The first amendment of the Constitution of the United States of America prohibits any law respecting an establishment of religion or impeding the free exercise of religion. And yet, American civil society is saturated with anti-religious and religious sensibilities that often frame religious and secular goods as mutually subjugating. This quarter’s lecture series will attempt to disrupt this polarizing frame.
November 12, 2013 | 4 – 5:15 p.m.
St. Clare Room, Library and Learning Commons | MAP
A common notion in Western countries is that religion is prone to violence, so we must privatize religion and give our loyalty to the neutral and secular nation-state. What happens when loyalty to the nation becomes a kind of religion? In this lecture, Professor Cavanaugh will sort through these different claims and argue that there is no essential difference between “secular” violence and “religious” violence.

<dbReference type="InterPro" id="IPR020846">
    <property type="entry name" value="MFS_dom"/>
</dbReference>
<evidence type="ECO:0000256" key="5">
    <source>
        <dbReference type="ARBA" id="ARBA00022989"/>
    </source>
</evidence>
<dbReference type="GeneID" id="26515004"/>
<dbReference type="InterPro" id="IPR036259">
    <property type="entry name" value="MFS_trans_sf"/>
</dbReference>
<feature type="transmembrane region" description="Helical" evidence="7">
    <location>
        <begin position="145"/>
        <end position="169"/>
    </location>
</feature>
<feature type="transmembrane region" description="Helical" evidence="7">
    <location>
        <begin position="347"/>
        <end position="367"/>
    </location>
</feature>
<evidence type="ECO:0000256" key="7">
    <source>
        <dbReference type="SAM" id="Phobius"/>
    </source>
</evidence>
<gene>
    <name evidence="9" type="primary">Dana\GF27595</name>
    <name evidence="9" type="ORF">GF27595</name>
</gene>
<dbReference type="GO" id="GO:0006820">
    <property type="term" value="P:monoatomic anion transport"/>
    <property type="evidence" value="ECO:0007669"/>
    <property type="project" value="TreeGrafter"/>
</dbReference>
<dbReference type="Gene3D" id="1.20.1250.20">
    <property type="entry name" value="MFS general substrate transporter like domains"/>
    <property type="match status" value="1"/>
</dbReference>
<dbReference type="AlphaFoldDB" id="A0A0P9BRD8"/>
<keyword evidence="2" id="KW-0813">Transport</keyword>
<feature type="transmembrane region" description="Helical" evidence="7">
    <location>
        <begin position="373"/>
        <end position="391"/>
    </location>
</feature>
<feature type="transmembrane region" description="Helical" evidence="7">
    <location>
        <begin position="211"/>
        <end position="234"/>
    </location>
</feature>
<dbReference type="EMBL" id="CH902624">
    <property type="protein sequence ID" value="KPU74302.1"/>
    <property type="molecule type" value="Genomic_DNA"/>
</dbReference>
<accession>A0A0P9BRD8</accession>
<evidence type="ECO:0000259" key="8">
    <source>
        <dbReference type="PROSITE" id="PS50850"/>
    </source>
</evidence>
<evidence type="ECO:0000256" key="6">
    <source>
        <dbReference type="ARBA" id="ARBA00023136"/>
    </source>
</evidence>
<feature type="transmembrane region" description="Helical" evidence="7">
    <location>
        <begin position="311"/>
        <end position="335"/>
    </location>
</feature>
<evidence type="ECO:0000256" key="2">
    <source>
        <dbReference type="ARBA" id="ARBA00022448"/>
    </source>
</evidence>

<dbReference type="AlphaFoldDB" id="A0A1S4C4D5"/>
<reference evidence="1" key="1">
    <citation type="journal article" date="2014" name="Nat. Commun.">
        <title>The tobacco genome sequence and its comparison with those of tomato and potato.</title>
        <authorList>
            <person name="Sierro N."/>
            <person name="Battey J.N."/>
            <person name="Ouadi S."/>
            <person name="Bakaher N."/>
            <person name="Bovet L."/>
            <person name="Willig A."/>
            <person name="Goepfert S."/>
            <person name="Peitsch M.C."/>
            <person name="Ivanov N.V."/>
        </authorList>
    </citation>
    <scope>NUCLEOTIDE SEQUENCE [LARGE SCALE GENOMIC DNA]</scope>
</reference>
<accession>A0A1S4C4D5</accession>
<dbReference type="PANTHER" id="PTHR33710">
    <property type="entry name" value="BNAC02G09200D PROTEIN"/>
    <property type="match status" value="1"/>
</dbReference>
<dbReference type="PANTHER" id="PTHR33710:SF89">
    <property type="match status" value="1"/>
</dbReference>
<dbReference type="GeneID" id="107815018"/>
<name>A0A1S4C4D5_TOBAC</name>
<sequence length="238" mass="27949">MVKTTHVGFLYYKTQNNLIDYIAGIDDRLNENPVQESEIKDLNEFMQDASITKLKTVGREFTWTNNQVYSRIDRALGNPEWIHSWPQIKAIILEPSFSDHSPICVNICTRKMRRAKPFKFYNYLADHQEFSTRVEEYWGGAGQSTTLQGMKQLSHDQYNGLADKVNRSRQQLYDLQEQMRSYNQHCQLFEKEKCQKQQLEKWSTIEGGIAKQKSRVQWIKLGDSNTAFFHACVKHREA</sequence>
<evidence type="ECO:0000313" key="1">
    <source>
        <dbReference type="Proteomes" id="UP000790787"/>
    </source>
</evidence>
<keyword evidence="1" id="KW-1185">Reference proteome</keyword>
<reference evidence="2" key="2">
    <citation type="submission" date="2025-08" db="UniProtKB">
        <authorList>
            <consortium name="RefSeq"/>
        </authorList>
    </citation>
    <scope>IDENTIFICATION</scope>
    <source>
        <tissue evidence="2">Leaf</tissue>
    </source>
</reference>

William Cavanaugh is Senior Research Professor and Director of the Center for World Catholicism and Intercultural Theology at DePaul University. He received a B.A. in theology from Notre Dame in 1984 and an M.A. from Cambridge University in 1987. After working as a lay associate with the Holy Cross order in Santiago, Chile, he began working at the Center for Civil and Human Rights at the Notre Dame Law School. He then studied at Duke University, where he received a Ph.D. in religion in 1996. He has published numerous articles and five books, most recently The Myth of Religious Violence: Secular Ideology and the Roots of Modern Conflict (Oxford, 2009) and Migrations of the Holy: God, State, and the Political Meaning of the Church (Eerdmans, 2011). His books have been published in six different languages.